image: iStockPhoto New research shows that rejection hurts - literally.
According to a study featured in the Proceedings of the National Academy of Sciences, researchers found that the most intense forms of rejection created a physical response in the brain.
Essentially, the same areas of the brain that usually light up during physical pain brightened when subjects conjured up feelings of social rejection.
The study focused on 40 subjects who experienced intense rejection from an unwanted breakup. While being scanned by functional MRI, subjects completed two tasks: one that required looking at photos of their ex-partner and another similarly aged friend of the same sex; the other task subjected participants to hot and warm physical stimuli on their arms.
The first task was intended to create an emotionally painful experience, whereas the second created brief physical pain. For both tasks, subjects reported their level of distress on a scale from zero to five.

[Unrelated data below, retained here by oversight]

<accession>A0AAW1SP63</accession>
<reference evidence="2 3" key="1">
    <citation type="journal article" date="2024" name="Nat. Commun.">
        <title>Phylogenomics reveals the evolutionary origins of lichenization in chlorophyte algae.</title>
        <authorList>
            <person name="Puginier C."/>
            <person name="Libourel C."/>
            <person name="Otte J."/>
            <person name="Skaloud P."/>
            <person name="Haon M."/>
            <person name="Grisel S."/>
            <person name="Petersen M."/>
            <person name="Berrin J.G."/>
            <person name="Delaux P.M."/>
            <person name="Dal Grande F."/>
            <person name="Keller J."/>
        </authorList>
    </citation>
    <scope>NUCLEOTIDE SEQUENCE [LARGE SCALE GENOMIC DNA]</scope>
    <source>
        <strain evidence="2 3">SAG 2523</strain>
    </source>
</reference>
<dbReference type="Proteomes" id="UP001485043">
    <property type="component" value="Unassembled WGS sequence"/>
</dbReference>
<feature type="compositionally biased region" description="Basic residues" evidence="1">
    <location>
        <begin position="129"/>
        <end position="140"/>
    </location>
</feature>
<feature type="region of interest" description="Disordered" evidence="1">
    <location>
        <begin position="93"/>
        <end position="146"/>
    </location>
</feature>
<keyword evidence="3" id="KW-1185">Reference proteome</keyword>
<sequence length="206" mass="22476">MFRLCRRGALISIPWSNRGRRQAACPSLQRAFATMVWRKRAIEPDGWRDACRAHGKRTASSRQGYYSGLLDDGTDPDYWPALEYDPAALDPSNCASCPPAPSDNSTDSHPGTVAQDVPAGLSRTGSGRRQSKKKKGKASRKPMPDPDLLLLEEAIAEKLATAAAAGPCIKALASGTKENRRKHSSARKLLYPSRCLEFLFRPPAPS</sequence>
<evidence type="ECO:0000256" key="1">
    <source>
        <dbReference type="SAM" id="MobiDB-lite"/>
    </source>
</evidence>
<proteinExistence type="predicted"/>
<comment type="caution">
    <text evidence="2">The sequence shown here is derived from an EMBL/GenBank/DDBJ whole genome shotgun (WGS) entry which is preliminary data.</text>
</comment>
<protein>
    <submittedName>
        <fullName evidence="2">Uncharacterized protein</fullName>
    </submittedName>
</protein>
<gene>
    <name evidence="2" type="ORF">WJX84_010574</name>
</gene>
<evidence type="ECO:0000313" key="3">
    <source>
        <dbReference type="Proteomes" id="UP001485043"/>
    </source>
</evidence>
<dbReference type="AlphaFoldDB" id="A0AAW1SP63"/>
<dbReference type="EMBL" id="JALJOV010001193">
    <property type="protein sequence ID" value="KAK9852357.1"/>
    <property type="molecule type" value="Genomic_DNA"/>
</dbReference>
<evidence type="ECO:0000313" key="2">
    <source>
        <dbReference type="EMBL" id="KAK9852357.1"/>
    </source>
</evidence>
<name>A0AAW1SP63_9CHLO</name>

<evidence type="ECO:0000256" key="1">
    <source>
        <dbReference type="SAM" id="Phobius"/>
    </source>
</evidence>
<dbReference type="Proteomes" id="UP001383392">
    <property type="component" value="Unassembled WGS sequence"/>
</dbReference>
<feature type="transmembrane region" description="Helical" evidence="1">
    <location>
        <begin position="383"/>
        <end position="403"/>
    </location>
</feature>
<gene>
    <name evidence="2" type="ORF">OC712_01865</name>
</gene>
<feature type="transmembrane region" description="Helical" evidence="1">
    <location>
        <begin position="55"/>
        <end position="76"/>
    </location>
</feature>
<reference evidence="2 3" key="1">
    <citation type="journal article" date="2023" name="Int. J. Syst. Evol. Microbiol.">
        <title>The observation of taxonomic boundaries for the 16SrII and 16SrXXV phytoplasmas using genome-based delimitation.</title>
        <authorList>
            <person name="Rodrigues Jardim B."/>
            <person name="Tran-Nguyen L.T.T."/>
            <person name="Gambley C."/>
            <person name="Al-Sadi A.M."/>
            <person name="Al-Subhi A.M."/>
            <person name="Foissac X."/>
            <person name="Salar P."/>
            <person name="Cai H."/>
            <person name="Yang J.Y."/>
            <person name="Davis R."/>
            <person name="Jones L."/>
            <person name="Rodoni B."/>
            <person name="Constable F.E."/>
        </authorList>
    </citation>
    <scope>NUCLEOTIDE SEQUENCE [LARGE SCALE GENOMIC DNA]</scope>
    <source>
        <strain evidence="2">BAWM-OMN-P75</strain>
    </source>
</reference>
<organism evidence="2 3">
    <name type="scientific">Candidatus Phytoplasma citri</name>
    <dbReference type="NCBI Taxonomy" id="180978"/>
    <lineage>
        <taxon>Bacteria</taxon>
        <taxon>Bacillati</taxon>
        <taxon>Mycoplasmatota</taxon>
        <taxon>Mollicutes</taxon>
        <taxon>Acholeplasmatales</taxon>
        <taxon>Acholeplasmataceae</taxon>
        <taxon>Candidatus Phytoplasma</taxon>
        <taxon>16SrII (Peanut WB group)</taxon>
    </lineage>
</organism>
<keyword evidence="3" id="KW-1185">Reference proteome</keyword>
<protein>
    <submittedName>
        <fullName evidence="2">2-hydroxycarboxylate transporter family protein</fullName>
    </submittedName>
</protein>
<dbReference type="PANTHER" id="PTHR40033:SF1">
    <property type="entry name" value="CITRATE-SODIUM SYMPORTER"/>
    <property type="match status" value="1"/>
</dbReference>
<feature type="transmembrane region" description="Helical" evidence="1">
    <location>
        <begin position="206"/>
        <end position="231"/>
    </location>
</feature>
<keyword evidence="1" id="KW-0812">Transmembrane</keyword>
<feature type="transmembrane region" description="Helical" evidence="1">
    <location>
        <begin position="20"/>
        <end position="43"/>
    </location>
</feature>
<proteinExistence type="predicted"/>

Researchers found that viewing an ex-partner was equally distressing as the brief bout of physical pain, according to subjects.
Their brains showed this similarity as well.
The dorsal anterior cingulate cortex (dACC), the anterior insula (AI) and parts of the thalamus were active during social rejection and physical pain.
Despite these overlaps, it's important to note the situations didn't activate these areas to an equal degree.
In a similar light, degrees of intensity may reveal why being rejected by a stranger you just met isn't the same - or as hurtful - as an unwanted breakup from a romantic relationship. Ultimately, it's the most intense forms of rejection that affect the brain in this way, researchers say.
In addition, the scientists admit that since subjects were trained to complete the tasks, they might have experienced a "priming effect" in which previous exposure to the tasks may have affected reactions while being tested.
Because of this, the authors acknowledge the distressing nature of social rejection and pain, but admit more research needs to be done. The research may also provide insight to why some people develop physical pain disorders, or those in which people feel pain without a physical cause.